John Scott Trotter
Escape To The
Magic Mediterranean





Right from the first introductory liner notes of John Scott Trotter's Escape To The Magic Mediterranean, mellifluous memories – and hilarity, but more about this later – ensue: "The Mediterranean is magic, and if you are en route or have been a recent visitor, you should know that there's more than its music that will cling to you." And indeed, in this pre-Exotica album, the intimidatingly heavy but ever-smiling John Scott Trotter (1908–1975) could draw on practically unlimited resources, for the Mediterranean Sea is enclosed by 40+ countries, thus offering the possibility to rightfully and realistically merge Oriental settings with French accordions as it happened numerous times after Trotter's release, for example, much to my chagrin, in Ron Goodwin's Music For An Arabian Night (released in 1959) as well as in Axel Stordahl's conceptual copycat release Lure Of The Blue Mediterranean (1959), Norrie Paramor's Jet Flight (1959) and Irv Cottler's Around The World In Percussion (1961) whose blends are much more successful than Goodwin's, at least to my ears.


Trotter enters the competition with 12 renditions of such classics as Caravan, La Vie En Rose and Misirlou, and you know what? This album is actually great! Not each and every song is a hit in my book, but the symbiosis of lush, Les Baxter-like Hollywood strings with clichéd French and Italian instruments works quite well here. Sure enough, there are overly romantic intersections, but the mood is joyful and upbeat – Easy Listening par excellence. In addition, the back of the LP features 4 recipes of Mediterranean cuisine, hand-picked and consumed regularly by Trotter himself, thus fulfilling yet another cliché in unison with the admittedly gorgeous front artwork. All these things combined allow a successful and enjoyable journey through various countries that were altogether excitingly exotic for the intended audience of the United States. Since Trotter's album is a so-called travelog album, let's see how it compares to the aforementioned entries of Norrie Paramor and Irv Cottler.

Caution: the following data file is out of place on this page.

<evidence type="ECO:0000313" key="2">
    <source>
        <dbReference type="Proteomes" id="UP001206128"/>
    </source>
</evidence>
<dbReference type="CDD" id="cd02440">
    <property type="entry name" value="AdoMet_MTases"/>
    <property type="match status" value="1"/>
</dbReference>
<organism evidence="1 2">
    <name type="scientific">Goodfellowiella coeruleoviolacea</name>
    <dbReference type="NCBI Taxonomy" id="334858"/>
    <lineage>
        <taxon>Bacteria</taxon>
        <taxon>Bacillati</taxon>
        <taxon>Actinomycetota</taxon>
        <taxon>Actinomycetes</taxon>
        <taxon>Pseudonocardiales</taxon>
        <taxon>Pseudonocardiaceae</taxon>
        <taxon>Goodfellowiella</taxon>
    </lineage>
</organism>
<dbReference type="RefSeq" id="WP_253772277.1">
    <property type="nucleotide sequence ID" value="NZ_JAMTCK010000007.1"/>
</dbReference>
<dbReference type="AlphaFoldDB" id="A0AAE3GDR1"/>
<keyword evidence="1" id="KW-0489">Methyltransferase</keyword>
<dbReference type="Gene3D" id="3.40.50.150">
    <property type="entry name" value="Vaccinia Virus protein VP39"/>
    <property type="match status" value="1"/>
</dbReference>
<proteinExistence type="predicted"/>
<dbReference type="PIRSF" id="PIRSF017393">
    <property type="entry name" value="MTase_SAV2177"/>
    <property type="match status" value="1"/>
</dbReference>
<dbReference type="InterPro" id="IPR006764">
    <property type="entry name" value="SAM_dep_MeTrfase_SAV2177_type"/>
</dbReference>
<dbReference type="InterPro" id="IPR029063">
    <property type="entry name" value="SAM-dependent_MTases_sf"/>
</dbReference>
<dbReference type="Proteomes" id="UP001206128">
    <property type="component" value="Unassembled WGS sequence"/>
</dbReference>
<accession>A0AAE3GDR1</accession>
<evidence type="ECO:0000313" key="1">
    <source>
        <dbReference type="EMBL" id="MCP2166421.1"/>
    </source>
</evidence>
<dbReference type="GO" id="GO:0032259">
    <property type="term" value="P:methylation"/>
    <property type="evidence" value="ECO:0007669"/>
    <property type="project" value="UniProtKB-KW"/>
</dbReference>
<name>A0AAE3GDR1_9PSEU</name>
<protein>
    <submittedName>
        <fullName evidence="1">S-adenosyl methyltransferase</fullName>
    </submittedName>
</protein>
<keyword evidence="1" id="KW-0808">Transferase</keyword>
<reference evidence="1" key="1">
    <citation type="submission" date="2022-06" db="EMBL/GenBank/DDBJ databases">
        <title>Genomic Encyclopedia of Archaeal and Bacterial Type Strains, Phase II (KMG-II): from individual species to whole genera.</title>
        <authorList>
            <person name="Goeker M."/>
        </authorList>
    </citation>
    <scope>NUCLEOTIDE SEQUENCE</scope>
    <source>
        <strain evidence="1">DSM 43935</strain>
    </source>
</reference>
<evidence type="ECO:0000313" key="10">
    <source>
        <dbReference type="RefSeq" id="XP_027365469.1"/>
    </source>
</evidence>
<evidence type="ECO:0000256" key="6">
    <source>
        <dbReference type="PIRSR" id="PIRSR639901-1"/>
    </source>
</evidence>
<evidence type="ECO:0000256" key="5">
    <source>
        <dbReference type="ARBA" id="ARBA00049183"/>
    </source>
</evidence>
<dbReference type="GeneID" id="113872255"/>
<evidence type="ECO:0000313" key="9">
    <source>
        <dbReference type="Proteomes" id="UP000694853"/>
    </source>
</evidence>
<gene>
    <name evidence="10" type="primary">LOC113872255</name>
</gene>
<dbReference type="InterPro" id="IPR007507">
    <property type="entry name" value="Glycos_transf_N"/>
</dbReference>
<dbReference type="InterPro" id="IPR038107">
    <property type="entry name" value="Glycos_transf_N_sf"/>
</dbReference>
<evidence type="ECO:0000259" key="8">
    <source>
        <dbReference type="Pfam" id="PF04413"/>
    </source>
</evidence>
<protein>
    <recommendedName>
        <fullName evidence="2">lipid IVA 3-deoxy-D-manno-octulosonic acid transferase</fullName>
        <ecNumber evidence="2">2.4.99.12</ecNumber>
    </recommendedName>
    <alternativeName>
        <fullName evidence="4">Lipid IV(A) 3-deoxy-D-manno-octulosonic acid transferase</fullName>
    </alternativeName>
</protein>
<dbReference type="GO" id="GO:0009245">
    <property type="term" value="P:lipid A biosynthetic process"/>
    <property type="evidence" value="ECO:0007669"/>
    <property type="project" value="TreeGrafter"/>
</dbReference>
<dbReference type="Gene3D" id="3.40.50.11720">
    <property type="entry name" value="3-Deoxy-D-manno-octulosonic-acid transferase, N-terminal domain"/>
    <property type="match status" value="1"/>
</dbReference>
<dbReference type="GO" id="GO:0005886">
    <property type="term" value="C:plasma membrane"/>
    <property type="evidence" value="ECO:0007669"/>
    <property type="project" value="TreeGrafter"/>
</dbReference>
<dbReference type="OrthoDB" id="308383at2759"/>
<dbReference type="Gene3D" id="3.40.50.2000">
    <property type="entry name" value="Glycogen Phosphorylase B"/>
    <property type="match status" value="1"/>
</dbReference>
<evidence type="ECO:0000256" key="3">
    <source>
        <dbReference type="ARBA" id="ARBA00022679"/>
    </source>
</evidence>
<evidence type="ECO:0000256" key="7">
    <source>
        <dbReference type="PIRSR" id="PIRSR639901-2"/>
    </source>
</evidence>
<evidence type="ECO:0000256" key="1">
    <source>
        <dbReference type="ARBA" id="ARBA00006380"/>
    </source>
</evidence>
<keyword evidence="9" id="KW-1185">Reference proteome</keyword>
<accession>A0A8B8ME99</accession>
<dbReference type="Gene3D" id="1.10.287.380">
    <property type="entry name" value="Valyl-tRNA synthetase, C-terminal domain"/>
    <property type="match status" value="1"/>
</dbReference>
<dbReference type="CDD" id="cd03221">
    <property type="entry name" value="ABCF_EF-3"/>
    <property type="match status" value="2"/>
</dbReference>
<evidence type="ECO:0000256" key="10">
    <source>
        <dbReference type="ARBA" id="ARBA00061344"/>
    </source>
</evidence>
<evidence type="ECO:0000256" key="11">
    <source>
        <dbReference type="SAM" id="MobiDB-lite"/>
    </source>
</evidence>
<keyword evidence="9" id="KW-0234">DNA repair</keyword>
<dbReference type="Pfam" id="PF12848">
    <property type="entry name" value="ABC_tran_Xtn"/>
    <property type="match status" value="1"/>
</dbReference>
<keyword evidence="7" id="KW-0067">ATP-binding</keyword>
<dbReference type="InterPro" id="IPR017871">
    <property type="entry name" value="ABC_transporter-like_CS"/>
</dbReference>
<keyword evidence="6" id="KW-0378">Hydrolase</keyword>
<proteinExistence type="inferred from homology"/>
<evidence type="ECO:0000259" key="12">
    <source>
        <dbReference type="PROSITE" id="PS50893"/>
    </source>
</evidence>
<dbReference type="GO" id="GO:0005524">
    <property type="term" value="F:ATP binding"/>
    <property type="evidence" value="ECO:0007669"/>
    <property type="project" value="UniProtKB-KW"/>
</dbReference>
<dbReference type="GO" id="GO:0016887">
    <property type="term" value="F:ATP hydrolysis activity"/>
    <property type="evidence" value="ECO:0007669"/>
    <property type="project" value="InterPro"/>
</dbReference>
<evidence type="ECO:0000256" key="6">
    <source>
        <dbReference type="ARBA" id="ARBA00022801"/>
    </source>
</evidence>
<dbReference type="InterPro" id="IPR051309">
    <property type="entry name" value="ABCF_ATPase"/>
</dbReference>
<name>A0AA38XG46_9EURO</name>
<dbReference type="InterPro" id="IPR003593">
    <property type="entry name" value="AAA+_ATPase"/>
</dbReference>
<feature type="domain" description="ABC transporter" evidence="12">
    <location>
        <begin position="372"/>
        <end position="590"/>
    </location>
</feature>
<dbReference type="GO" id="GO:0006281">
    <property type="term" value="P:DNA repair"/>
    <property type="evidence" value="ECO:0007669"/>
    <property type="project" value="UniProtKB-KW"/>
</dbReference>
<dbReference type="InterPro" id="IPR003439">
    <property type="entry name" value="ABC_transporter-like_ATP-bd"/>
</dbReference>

Caravan opens the album, and I don't know how many times I have yet to write about this Oriental piece, but I know that I love coming back to it, and this is also the case in terms of Trotter's version which starts with the well-known melody being played on strings, additional wind chimes, placid bongos, euphonious harps, underlining accordion bits and a trembling shawm. A great start of the album and a prolific version that is surprisingly consistent despite the curious inclusion of the accordion. A particular highlight consists of the vividly whirling strings in the latter half, bringing rose-tinted felicity to the setting. The next stop takes place in Sicily: Taormina merges a typical Italian accordion melody with a staccato gourd, and the mood shifts from melancholia in the first minute to brightness with the help of backing strings. If you like Irv Cottler's take on Sorento And Santa Lucia, you will definitely be up for Taormina as well.


Up next is a version of Jule Styne's and Sammy Cahn's Three Coins In A Fountain that was prominently featured as the main melody of the 1954 film with the same name. It is a true highlight on Trotter's album: tremendously dulcet flute melodies are coupled with majestically glistening xylophone and vibraphone sprinkles and underlining string sections which are later complemented by piano tercets and alto flutes. This is a very dreamy song and not the least bit schmaltzy, although it is romantic. Since this song isn't featured on Exotica albums everyday, it is a welcome addition. I'm almost sobbing. However, my tears are dried by sandstorms: Tunisian Interlude features a prominent melody, and the galloping bongo percussion as well as the cheeky accordions provide a jazzy atmosphere. This song alone inherits a stronger Arabian setting than all of Ron Goodwin's 12 tracks on Music For An Arabian Night. Magnificent and very catchy!